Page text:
Menu

COLLEGE

College Basketball Preview - Southeastern Conference

Philadelphia, PA (SportsNetwork.com) -

OUTLOOK: The Southeastern Conference has historically been dominated by Kentucky, with the Wildcats winning 27 conference tournament titles, but an uncharacteristically poor season in Lexington allowed for a change in the conference dynamic in 2012-13.

Overall, it was a disappointing campaign for the SEC, with only three teams earning invites in the NCAA Tournament. Ole Miss secured its spot by claiming an improbable tournament championship. Florida, the regular-season champion, had another outstanding season, and Missouri was the league's lone bubble team to make the field. While the SEC may not be as dominant as it used to be, the balance of power should be greater in 2013-14.

Last season already feels like a distant memory for Kentucky, which secured the nation's top recruiting class once again, and the 2012 national champions come into this season as an overwhelming favorite, earning the No. 1 ranking in the preseason polls.

Florida has made a habit of punching its ticket to the Big Dance under Billy Donovan, doing so in 13 of the last 15 seasons, and the Gators boast an incredibly talented roster once again. A bubble team last season, Tennessee appears to have the goods to take the next step. Missouri's transition from the Big 12 to the SEC last season went smoothly, and it should find itself in position for a sixth straight NCAA Tournament berth.

LSU has a great opportunity to make a splash after returning several key players from a strong 2012-13 team, on top of landing a handful of top recruits. Alabama has made a name for itself as a top-notch defensive squad, which will give it a chance to defeat even the elite teams it will face. Things came together perfectly for Ole Miss last season on its way to the SEC title, but while it returns the league's top scorer in Marshall Henderson, it didn't do enough to replenish the rest of the squad for the club to be considered a serious contender to repeat.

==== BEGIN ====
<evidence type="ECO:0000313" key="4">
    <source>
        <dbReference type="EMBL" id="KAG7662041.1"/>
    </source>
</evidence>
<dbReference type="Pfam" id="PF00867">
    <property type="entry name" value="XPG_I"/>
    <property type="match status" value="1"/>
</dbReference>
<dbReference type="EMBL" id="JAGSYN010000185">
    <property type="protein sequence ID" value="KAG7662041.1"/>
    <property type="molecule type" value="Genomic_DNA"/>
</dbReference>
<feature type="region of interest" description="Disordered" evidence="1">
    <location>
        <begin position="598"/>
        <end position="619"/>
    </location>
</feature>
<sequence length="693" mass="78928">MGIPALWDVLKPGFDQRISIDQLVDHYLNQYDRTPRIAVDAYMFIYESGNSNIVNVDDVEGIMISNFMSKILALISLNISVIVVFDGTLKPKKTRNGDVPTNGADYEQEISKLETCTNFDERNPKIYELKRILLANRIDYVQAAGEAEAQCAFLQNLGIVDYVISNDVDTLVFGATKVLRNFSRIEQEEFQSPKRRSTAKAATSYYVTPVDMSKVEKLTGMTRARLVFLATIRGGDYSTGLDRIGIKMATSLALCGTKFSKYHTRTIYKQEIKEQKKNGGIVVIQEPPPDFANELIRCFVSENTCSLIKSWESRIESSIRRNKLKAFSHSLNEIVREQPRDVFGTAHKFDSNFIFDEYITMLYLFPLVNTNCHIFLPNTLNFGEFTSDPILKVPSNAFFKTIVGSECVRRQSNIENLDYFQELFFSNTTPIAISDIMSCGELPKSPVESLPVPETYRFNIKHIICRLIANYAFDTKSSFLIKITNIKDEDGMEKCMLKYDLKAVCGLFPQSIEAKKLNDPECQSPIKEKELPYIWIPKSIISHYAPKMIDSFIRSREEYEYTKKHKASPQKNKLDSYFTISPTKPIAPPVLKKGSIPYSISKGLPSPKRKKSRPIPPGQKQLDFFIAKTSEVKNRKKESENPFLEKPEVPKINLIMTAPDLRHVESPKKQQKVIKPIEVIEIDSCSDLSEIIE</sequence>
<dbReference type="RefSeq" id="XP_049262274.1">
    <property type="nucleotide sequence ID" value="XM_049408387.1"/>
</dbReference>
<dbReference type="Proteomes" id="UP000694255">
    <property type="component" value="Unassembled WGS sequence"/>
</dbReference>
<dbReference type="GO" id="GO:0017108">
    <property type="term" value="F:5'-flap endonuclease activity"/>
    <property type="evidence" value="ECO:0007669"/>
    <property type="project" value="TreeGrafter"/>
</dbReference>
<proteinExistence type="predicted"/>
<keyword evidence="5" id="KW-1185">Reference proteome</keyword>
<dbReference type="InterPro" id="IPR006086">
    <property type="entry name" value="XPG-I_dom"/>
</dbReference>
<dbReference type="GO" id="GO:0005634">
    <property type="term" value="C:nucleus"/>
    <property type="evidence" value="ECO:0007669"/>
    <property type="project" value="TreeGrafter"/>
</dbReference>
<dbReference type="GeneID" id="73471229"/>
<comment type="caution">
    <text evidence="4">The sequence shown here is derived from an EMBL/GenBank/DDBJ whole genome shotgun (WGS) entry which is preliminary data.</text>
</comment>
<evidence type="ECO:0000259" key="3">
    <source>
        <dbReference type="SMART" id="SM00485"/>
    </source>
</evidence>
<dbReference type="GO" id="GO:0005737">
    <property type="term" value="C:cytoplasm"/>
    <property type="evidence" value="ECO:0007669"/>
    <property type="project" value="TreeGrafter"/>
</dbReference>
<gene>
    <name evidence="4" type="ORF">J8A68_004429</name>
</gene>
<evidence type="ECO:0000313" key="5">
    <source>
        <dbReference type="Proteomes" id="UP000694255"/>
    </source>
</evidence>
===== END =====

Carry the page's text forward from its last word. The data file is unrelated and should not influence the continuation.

Arkansas enjoyed a strong campaign last season, but the loss of several key components will hinder the Hogs from taking the next step. Similarly, Texas A&M and Georgia were also trending in the right direction before the departure of its top scorers.

South Carolina is fortunate to have a proven head coach in Frank Martin, but simply doesn't have the talent yet to compete with the SEC's best. Mississippi State struggled but will welcome back the majority of its roster from a season ago. Auburn, fresh off its worst showing in school history, appears to be in for another long season.

CONFERENCE CHAMPION: Kentucky

PREDICTED ORDER OF FINISH: 1. Kentucky, 2. Florida, 3. Tennessee, 4. Missouri, 5. LSU, 6. Alabama, 7. Ole Miss, 8. Arkansas, 9. Vanderbilt, 10. Texas A&M, 11. Georgia, 12. South Carolina, 13. Mississippi State, 14. Auburn

TEAM BY TEAM ANALYSIS:

KENTUCKY: To call the Wildcats' 2012-13 campaign a disappointment would be putting it mildly. A year after winning the a national championship, Kentucky finished just 21-12 and missed out on the NCAA Tournament for the first time in John Calipari's tenure, and for only the second time since 1992. Last season is long gone, however, and the squad is out to prove that it was the exception rather than the rule. Thanks to a few key returnees and an outstanding recruiting class, UK is ranked No. 1 in the AP preseason poll for the first time since 1995-96. The incoming crop of rookies is headlined by Julius Randle, the consensus top forward recruit in the nation after posting insane numbers (32.5 ppg, 22.5 rpg) as a senior at Prestonwood Christian. The loaded class is rounded out by Aaron Harrison, Andrew Harrison, James Young, Marcus Lee and Daraki Johnson, all of whom were named to the 2013 McDonald's High School All-American Team. Coming back for their sophomore campaigns are Willie Cauley-Stein (8.3 ppg, 6.2 rpg) and Alex Poythress (11.2 ppg, 6.0) who opted to stay in Lexington as opposed to Archie Goodwin (14.1 ppg) and Nerlens Noel (10.5 ppg, 9.5 rpg), who bolted for the NBA.